Growing Strawberries? Choose Albion
If you're thinking about growing strawberries this year, I recommend you try the Albion Strawberry (You can buy them on amazon, but they are broadly available online.)
As with apples different types will give different results, but unlike with apples, grocery store produce departments don't educate you by labeling the variety they are selling. So that's why I'm telling you what to choose.
For sure do not bother with the standard types they sell garden stores & catalogs -- Allstar, Earliglow, Fort Laramie, Honeoye, Ozark Beauty, Scott, Sparkle, etc. Those are old heirloom varieties that have been utterly superseded by recent work at the big public agricultural universities (especially UC Davis). Don't be behind the times.
In addition to size, flavor, and firmness, you also care about abundance. Older strawberry types may be June-bearing (sweet, but only one crop per year) or everbearing (not as tasty, but 2-3 crops per year). A newer option is day-neutral, which means they fruit continuously. Albion strawberries, as you might guess are day-neutral.Albions were bred for the California climate, but California supplies 90% of America's strawberries, and the "Albion, a variety developed in the Davis labs in 2004, is widely considered the standard-bearer in flavor for commercially grown strawberries." (Sacramento Bee, February 9, 2015).
That means that when you go to ANY store and the strawberries are huge, red, firm, and sweet, it's likely that they are selling you Albions.
Or you can grow your own.
The only downside to Albions is that the variety is patented. UC Davis actually makes about $7M per year from its various strawberry patents. That creates three problems for you:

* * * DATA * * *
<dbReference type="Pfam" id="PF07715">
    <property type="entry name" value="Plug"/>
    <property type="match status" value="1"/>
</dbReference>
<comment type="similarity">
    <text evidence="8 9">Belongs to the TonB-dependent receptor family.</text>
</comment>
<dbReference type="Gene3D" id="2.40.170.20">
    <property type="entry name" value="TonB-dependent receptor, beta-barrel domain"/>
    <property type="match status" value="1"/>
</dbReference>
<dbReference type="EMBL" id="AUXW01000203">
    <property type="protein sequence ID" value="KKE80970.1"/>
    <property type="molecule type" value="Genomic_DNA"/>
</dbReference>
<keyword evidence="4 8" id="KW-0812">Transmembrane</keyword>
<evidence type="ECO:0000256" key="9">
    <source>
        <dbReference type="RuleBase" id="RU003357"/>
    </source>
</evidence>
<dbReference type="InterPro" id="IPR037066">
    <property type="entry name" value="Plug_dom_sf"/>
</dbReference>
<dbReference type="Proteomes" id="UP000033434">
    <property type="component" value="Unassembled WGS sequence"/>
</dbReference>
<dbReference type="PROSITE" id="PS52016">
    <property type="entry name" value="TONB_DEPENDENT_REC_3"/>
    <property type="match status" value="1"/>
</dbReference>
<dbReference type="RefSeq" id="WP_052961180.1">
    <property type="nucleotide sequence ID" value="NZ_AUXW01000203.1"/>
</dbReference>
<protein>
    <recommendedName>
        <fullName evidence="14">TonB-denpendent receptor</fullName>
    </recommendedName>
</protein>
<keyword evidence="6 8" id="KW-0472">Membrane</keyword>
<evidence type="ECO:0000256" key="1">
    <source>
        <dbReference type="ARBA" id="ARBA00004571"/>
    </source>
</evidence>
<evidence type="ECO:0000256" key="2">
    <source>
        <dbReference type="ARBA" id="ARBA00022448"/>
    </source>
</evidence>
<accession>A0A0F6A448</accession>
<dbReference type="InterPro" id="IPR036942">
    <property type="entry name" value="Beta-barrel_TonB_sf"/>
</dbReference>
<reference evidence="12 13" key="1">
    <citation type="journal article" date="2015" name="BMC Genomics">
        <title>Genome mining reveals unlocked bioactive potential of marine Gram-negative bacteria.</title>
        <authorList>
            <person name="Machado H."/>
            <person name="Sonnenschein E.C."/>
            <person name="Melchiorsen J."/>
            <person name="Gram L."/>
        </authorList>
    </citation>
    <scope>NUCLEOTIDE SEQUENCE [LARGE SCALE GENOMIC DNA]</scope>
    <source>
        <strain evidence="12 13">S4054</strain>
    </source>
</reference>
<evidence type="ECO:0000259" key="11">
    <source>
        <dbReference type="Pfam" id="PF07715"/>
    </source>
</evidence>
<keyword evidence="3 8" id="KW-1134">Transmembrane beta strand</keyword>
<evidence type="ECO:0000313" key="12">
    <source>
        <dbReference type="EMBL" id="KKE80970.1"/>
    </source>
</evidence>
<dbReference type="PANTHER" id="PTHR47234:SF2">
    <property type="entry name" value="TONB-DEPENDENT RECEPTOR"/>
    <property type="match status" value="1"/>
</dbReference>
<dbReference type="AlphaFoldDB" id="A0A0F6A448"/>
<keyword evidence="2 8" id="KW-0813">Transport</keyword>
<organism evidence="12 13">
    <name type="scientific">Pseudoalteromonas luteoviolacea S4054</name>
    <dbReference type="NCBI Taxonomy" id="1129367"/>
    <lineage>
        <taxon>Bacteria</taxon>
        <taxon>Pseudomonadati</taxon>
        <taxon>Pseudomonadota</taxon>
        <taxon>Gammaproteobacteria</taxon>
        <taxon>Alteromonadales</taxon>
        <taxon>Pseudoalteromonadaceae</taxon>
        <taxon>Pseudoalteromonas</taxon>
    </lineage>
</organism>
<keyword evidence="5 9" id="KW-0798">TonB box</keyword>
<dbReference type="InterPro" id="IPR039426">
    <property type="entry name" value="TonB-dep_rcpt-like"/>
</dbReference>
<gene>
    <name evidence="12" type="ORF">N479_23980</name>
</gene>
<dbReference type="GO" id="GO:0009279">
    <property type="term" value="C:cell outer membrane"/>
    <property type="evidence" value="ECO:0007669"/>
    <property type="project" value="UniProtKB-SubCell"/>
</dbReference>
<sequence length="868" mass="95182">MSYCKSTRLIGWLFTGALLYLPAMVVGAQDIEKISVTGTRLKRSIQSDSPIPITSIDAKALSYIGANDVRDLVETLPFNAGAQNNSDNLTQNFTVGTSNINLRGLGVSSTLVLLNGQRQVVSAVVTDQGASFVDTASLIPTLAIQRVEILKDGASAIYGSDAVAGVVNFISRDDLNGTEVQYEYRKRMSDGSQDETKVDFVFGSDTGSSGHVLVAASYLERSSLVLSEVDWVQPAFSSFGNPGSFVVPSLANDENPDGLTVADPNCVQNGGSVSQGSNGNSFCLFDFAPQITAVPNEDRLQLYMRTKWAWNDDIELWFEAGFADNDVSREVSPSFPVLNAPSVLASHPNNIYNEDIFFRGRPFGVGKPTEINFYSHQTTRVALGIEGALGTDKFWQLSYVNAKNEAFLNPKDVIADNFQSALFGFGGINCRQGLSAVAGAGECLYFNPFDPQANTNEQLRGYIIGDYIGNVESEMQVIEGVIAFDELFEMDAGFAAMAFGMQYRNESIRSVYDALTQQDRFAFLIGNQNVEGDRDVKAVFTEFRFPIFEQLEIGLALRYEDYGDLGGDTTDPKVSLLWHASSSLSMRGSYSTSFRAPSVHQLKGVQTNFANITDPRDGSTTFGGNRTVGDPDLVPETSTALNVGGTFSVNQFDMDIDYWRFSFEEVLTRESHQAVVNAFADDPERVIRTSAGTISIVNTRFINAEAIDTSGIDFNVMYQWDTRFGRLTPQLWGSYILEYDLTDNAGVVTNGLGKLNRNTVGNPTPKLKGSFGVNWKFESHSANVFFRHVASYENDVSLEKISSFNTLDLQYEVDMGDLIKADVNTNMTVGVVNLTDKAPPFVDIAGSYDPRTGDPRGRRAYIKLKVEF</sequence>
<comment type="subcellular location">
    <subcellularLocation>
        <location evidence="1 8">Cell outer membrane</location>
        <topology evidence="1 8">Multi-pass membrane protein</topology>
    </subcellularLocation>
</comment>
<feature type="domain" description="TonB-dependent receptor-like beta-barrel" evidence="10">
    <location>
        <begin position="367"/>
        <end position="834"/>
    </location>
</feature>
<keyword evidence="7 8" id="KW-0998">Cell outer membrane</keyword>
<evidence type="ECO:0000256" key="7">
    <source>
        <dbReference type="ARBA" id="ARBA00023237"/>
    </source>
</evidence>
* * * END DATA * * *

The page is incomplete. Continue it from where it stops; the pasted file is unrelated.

First, because they are patented, they will cost cost a few extra cents extra per plant (maybe 5-10 cents each) to cover the royalty. If you buy 100 strawberry plants, that's $5-10 bucks more than an heirloom variety would cost. Worth it.
Second, garden stores don't tend to carry Albions BECAUSE they cost just a few cents more, and therefore are just slightly less profitable than heirloom varieties, So you probably have to buy them online.
Third, it is illegal -- a violation of federal patent law -- to propagate the Albion Strawberry. That means you're not supposed to let the runners root, or, God forbid, root the runners intentionally. Woe unto the strawberry runner that roots itself in the soil. Today's federal penitentiaries have whole horticultural sections devoted to imprisoning patented strawberries that propagated themselves and then either would not or could not pay their fees. (Imprisoned berries that continue to self-propagate are already in prison, so they and their progeny just stay there.) You have been warned. From experience, though, I can tell you it is VERY easy to propagate these berries -- but like I said, don't do it.